Big issues that divide the country often remain unresolved for a long time because the public sentiment is so evenly divided. Neither political party is able to cobble together a majority to pass legislation to resolve it.
What often breaks the deadlock is a horrific crime connected to the issues under debate. Such was the case with the murder of a young, attractive, 32-year-old woman by an illegal immigrant on July 1, 2015.
The killer was Juan Francisco Lopez-Sanchez, who at the time of the shooting had been convicted of seven felonies and been deported five times.
Less than three months after being released from his latest prison term, Lopez-Sanchez stole a gun and used it to kill Kathryn Steinle at Pier 14 in the Embarcadero District of San Francisco — a “sanctuary city.”
Kathryn, “Kate” Steinle was shot through the heart and died in her father’s arms. She was able to say to him, “Help me, Dad.” Those were her last words.
When the killer was released from his 4-year prison term, he was turned over to the San Francisco Police on an outstanding marijuana charge.
The charge was immediately dismissed by the San Francisco court system and, despite the pleas of the U.S. Immigration Service to hold Lopez-Sanchez until they could take him into custody for deportation, San Francisco authorities released him.
Not long after being released, Lopez-Sanchez ended up at Pier 14 where he killed Steinle.
The public outrage over this case was so overwhelming it drove the passage of “Kate’s Law” in the U.S. House of Representatives in 2015. It was then was sent to the U.S. Senate.
Despite the heartbreaking testimony of Kate’s father, there was opposition to “Kate’s Law,” largely driven by leaders at the ACLU who called the law “short-sighted and ill-conceived.” The opponents of the law were successful and “Kate’s Law” failed in the Senate.
With the failure of “Kate’s Law,” the issues of illegal immigration and “sanctuary cities” that the proposed law addressed resumed their previous deadlocked status. They remain deadlocked to this day, despite President Donald Trump’s persistent and unwavering demand that Congress fix these issues.
The deadlocked status of these issues may be changing soon, however. The body of Mollie Tibbetts, a 20-year-old University of Iowa student, was found on Tuesday, August 21, in a field covered by corn stalks.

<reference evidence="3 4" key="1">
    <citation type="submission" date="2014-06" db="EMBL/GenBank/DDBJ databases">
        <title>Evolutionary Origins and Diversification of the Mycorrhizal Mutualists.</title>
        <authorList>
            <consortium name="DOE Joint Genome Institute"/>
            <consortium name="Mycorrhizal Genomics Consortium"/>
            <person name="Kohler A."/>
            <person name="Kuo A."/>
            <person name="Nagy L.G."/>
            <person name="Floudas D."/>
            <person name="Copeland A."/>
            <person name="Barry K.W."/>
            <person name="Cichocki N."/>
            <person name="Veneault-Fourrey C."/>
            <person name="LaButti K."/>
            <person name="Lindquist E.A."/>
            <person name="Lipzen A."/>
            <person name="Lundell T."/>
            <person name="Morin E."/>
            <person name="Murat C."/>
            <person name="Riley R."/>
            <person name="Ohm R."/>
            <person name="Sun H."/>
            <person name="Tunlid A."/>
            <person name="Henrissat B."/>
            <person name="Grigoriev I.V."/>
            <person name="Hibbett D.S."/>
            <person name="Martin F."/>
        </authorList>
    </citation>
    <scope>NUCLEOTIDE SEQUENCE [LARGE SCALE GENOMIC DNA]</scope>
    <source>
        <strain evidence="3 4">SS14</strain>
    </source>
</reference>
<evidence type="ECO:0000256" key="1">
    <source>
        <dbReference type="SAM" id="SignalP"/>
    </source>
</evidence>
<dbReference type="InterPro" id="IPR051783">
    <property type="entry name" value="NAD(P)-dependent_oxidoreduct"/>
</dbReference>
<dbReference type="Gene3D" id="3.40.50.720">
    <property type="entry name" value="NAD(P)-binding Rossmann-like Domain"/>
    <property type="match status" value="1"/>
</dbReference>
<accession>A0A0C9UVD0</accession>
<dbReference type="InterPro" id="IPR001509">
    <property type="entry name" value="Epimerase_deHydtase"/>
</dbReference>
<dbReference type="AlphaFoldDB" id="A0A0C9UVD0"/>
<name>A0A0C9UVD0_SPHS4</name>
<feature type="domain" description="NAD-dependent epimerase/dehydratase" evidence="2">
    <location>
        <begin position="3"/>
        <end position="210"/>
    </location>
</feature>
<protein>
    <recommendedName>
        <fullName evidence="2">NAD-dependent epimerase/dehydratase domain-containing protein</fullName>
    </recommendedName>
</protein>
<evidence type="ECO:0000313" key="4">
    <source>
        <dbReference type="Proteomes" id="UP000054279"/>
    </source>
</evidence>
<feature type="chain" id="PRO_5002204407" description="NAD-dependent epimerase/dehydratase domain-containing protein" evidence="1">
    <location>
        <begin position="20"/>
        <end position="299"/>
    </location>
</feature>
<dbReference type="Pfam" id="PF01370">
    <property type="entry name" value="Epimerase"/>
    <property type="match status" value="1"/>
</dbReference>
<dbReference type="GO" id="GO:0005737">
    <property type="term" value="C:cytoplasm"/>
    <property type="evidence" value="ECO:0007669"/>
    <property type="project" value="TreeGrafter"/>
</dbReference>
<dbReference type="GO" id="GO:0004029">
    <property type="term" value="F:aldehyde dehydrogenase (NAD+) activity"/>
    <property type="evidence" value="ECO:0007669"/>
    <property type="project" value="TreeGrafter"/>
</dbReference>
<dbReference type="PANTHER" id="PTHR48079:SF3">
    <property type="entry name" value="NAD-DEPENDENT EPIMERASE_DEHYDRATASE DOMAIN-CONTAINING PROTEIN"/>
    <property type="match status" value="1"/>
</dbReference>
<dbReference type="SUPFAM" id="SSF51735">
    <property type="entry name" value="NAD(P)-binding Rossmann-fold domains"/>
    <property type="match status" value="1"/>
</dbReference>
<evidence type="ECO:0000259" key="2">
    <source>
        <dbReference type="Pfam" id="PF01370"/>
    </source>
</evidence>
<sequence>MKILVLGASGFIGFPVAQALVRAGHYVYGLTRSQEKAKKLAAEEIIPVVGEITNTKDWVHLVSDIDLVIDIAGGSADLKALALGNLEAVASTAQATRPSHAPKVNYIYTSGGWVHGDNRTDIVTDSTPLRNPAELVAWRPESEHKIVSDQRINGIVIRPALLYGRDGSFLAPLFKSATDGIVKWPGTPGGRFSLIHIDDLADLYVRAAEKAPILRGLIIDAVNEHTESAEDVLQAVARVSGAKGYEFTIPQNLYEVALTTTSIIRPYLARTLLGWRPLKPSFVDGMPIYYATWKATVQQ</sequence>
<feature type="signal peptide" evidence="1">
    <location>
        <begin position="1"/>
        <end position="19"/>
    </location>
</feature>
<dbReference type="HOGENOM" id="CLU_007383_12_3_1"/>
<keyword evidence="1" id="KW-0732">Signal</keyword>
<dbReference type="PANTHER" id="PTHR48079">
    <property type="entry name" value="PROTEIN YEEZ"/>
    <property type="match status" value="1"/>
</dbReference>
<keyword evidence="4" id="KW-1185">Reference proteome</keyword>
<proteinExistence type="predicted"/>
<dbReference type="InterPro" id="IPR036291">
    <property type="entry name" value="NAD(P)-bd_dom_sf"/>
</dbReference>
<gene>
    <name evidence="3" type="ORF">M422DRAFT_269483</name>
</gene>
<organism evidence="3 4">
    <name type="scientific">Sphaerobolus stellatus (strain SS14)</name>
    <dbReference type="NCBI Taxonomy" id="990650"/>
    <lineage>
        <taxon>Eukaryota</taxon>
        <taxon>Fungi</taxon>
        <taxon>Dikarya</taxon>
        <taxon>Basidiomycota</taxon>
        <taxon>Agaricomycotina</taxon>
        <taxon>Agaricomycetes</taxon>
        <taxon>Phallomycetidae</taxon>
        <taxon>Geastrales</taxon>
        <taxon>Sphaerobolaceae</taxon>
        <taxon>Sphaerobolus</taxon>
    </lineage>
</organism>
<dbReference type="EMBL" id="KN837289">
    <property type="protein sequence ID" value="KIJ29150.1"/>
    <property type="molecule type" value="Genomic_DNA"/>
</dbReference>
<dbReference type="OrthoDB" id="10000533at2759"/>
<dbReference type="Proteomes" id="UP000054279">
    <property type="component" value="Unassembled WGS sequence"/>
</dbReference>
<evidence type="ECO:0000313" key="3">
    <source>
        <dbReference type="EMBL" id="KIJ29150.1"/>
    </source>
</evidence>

Cristhian Bahena Rivera, a 24-year-old man, was arrested for first-degree murder in the girl’s death.
As with the Kate Steinle case, Rivera is an illegal immigrant and ICE is presently detaining him.
The Mollie Tibbitts story has been front-page news since she disappeared after going out for a jog at 7:30 p.m. on July 18 in Brooklyn, Iowa. She never returned home. Brooklyn is a small, quiet Iowa town where no one bothered to lock their doors, day or night. That all changed after Mollie disappeared.
There will be many details emerging in this case that will likely raise the visibility of the case and the level of anger within the American public. The case is exactly the sort that adds additional pressure and force to Trump’s push for legislation on illegal immigration.
The Mollie Tibbitts’ case has all the markings of another “Kate’s Law” movement, but the political environment is dramatically different now than it was during “Kate’s Law.” This is the Trump era and Trump is a force to be reckoned with. He doesn’t bend or retreat to get what he wants, and immigration reform is directly in his crosshairs.
Trump’s powerful personal force and messaging, combined with the compelling case of Mollie Tibbitts, plus the pressure of the upcoming midterm elections, may make immigration reform, this time, into a nearly unstoppable movement.
Terry Ray is a professor of law, Emeritus. He is now a full-time novelist for Sunbury Press.
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